In another chapter, Bell mentions "unanticipating" as a way to avoid plot cliches. By this he means going for the unexpected--taking a typical scenario and letting it veer off in a new, interesting direction. Instead of going with the first character reaction that pops into your head (the cliche), you brainstorm five to eight alternate "and then what?" scenarios.

To take Bell's ideas to the next level, I suggest combing "unanticipate" with "think in film" to help you make the most of your drafting hours. Rather than painstakingly write out every possible permutation of your scene, brainstorm some alternate ways to play the emotion, action, motivation, conflict. Jot a few notes, then let each scene alternative play in your mind like a film.

Which version grabs you? Which feels right for your characters? Which opens the most interesting possibilities for your story to move forward? That's your winner.

Run to the keyboard or notebook and get down as much as you can, quickly.

How might these techniques help you draft more effectively? What other tips do you have for avoiding stuckness and cliches?
Tuesday, December 07, 2010 Laurel Garver
One of my CPs is a big advocate of experimentation to get through blocks when you're drafting. She says to keep trying things until something works. On its face, this idea sounded like a huge time suck to me. Draft ten versions of the same scene? Ugh.

While thumbing through an old favorite reference to help a different CP, I found a great way to adapt Jenn's advice. In Plot & Structure by James Scott Bell, he suggests you "think in film" to improve your plots. In other words, play a scene in your mind as if it were a film. Now imagine you're the director, and your characters are an improv troupe. As you vividly imagine a scene playing, give the characters freedom to improvise. If you don't like what they come up with, rewind and try something else.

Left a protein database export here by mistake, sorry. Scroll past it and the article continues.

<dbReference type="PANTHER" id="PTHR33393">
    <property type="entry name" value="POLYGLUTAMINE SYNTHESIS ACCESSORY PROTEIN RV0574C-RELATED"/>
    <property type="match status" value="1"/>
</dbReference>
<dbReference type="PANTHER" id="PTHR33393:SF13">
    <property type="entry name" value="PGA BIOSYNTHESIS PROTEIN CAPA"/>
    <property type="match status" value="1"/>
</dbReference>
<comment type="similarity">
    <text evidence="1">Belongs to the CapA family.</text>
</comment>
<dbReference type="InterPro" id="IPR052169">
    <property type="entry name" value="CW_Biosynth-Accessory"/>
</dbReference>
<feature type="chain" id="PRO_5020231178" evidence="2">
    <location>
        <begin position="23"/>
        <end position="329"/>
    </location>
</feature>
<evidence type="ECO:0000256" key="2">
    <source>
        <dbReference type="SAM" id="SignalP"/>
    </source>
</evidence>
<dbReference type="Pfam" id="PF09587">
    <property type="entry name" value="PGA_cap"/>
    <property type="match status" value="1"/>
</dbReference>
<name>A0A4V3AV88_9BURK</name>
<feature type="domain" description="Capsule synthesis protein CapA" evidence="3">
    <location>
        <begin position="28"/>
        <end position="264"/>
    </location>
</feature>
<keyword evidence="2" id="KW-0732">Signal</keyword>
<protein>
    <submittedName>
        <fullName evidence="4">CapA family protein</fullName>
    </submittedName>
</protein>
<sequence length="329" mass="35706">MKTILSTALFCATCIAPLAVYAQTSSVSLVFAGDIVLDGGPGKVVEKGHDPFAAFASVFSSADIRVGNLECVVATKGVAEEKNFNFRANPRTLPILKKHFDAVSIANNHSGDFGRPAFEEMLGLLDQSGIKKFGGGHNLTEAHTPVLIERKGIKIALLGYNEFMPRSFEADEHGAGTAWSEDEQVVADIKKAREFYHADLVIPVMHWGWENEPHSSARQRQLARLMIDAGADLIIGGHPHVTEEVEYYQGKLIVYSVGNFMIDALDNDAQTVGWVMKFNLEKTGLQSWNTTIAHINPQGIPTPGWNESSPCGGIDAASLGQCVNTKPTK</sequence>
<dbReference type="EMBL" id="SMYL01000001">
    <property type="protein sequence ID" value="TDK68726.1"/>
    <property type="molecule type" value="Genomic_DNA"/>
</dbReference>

In another chapter, Bell mentions "unanticipating" as a way to avoid plot cliches. By this he means going for the unexpected--taking a typical scenario and letting it veer off in a new, interesting direction. Instead of going with the first character reaction that pops into your head (the cliche), you brainstorm five to eight alternate "and then what?" scenarios.

To take Bell's ideas to the next level, I suggest combing "unanticipate" with "think in film" to help you make the most of your drafting hours. Rather than painstakingly write out every possible permutation of your scene, brainstorm some alternate ways to play the emotion, action, motivation, conflict. Jot a few notes, then let each scene alternative play in your mind like a film.

Which version grabs you? Which feels right for your characters? Which opens the most interesting possibilities for your story to move forward? That's your winner.

Run to the keyboard or notebook and get down as much as you can, quickly.

How might these techniques help you draft more effectively? What other tips do you have for avoiding stuckness and cliches?

Friday, December 03, 2010

So many of my lovely blog pals keep a nice, consistent schedule. I haven't yet found one that works 100% for me, but I'm leaning towards T, Th, F. My Tuesday, Thursday posts would be the more practical and meaty ones you all keep coming back for, and the Friday posts would be lighter.